When we got back home, the photographer did not come with us. Instead, I had to pull in double duty as both the groom and the man who will capture the bride. I took no time in readjusting to my new role as a wedding photographer.
Fortunately, I am somewhat skilled when it comes to photography. And no one knows better than me, which stills of my beautiful bride would do her justice.
Who knew my experience with the camera would come in handy on my wedding day? Lifeworks in strange ways.
The beautiful day ended with a small gathering in the backyard. We sang and danced in this little space. This was the little garden where I had grown up.
Initially, it wasn’t the part of our wedding plans we had thought of taking the party to a beach or a scenic location. However, fate had other plans.
Once again, it was just our immediate families. Even fewer people were here than the church. It was me, my wife, our parents, and two of my brothers.
Time flew as we joked around and shared old stories. For a few moments, we forgot the grim realities of the current world.
Mom made a special treat for the guests. It was something she made at almost every special occasion. It’s another one of our family traditions that go back decades.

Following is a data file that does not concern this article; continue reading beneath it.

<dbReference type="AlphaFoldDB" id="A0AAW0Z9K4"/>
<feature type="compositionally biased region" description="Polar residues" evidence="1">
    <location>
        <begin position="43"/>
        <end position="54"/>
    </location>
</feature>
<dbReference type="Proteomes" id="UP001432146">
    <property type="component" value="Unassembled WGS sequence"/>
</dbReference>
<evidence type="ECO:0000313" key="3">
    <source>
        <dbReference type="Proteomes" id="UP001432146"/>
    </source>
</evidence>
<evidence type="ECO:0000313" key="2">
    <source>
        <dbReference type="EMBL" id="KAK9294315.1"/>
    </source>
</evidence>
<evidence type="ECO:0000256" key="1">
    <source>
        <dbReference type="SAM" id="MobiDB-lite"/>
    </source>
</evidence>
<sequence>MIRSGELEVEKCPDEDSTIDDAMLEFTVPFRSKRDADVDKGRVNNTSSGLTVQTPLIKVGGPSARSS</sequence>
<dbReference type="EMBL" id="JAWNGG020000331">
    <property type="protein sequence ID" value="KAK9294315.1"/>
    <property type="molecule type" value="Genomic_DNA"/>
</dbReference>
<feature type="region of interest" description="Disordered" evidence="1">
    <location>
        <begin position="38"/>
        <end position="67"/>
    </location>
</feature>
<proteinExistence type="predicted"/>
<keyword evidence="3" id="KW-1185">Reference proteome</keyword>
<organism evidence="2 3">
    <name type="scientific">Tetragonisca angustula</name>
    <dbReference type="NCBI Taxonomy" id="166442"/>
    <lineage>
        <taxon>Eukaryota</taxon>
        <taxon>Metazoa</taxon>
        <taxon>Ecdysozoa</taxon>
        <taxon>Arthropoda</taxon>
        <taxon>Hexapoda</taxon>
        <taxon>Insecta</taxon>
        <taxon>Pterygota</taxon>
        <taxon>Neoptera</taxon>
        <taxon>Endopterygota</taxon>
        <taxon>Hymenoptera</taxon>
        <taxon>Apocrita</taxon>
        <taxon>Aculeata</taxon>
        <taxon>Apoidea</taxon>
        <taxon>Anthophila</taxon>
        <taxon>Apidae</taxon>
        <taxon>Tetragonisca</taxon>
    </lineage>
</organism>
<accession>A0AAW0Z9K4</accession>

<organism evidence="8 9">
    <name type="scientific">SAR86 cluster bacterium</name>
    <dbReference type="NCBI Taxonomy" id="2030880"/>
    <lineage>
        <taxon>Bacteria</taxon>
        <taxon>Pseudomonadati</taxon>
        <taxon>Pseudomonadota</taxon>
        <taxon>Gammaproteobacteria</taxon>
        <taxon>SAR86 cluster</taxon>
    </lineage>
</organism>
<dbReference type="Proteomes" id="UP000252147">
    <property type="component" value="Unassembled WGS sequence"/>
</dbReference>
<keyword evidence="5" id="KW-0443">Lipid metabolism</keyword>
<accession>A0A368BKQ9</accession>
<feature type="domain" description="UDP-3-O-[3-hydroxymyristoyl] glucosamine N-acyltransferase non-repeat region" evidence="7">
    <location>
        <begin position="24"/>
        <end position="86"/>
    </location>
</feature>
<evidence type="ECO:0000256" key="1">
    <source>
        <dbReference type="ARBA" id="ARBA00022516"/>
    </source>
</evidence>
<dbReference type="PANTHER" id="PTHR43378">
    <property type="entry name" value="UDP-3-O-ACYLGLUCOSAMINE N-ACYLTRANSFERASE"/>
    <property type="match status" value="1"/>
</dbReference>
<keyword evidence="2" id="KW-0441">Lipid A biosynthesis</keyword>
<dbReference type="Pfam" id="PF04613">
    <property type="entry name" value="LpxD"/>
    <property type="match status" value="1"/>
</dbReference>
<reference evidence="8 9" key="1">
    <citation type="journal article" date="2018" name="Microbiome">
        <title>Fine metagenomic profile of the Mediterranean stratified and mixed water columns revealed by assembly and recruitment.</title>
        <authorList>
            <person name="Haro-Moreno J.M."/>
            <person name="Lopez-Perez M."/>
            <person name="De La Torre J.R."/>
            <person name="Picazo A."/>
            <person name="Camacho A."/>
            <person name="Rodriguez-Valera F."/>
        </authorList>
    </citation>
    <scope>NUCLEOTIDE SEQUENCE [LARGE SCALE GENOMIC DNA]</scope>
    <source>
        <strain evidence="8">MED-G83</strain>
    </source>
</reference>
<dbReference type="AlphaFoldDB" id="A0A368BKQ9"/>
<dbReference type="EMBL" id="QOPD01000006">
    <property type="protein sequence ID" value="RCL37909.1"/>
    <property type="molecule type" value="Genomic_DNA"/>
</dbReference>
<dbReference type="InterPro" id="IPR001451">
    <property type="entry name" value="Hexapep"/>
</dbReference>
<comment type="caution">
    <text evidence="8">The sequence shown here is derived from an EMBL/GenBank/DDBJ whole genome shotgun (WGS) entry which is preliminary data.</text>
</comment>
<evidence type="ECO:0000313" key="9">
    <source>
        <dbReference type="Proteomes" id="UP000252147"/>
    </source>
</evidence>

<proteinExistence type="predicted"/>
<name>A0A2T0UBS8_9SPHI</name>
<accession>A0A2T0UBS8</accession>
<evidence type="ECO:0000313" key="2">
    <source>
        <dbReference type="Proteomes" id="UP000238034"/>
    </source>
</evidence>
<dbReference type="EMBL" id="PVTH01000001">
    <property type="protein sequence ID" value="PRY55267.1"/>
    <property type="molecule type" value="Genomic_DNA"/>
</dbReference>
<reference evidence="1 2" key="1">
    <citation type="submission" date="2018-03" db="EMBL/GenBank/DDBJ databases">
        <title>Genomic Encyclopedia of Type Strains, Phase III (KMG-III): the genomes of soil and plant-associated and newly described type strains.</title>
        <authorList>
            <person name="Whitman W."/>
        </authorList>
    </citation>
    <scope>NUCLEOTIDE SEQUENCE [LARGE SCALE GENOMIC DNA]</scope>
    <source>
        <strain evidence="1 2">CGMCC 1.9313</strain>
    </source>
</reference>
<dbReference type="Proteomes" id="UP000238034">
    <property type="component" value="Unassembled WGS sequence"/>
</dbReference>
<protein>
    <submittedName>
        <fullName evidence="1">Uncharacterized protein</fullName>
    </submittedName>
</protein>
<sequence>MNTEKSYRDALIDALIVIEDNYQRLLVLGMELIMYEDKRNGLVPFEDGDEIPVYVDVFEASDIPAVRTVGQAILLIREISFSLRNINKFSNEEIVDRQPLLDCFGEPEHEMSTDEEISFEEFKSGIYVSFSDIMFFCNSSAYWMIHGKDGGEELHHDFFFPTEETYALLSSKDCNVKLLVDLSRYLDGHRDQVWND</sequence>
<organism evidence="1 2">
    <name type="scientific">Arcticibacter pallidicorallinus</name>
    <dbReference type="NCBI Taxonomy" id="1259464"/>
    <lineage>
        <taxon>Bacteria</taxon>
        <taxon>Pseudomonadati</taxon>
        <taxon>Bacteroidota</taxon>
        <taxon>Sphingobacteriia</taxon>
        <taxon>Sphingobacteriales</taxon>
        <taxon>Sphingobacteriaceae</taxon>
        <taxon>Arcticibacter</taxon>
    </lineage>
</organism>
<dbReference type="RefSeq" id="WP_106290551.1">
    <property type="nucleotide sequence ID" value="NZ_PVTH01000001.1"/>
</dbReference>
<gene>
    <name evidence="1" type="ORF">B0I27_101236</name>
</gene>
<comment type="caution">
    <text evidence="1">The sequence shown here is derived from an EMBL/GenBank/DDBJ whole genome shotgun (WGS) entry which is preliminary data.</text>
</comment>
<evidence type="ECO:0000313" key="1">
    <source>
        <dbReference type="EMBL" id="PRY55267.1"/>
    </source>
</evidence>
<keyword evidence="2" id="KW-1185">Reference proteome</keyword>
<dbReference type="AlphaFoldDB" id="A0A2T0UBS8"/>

No celebration is complete without Mom’s special salad. We all had built quite an appetite, and this proved to be a nice supper.
And that’s all she wrote. What was supposed to be a large and grandiose celebration was reduced to a small and sustained ceremony due to some unforeseen circumstances. Looking back, maybe it was all for the better.
The intimate ceremony with two families coming together is perhaps the perfect start to the next phase of your next life. It’s easy to get lost in all the customs and lose sight of what’s important.
Wedding ceremonies are supposed to be a celebration of love and a promise between two people to always be faithful to one another. This could be done without humongous gatherings as well.
Also watch: How COVID-19 has changed the wedding business plus, tips for couples planning to get married.
It wasn’t easy to do the wedding during Coronavirus
Planning your wedding during Coronavirus, When everything is closed up, and people are suffering due to a viral outbreak —it’s extremely difficult to pull yourself together and organize a wedding.
What got me through was Makeba and her nerves of steel. I may have made a few calls, but she was the brains behind the entire operation.
This wedding also allowed me to learn the true strength of my wife. While it’s true that life goes on, it doesn’t go on by itself.
Some people keep the world moving even when the circumstances are not in their favor. I should know — I married one of them.
If you feel disconnected or frustrated about the state of your marriage but want to avoid separation and/or divorce, the marriage.com course meant for married couples is an excellent resource to help you overcome the most challenging aspects of being married.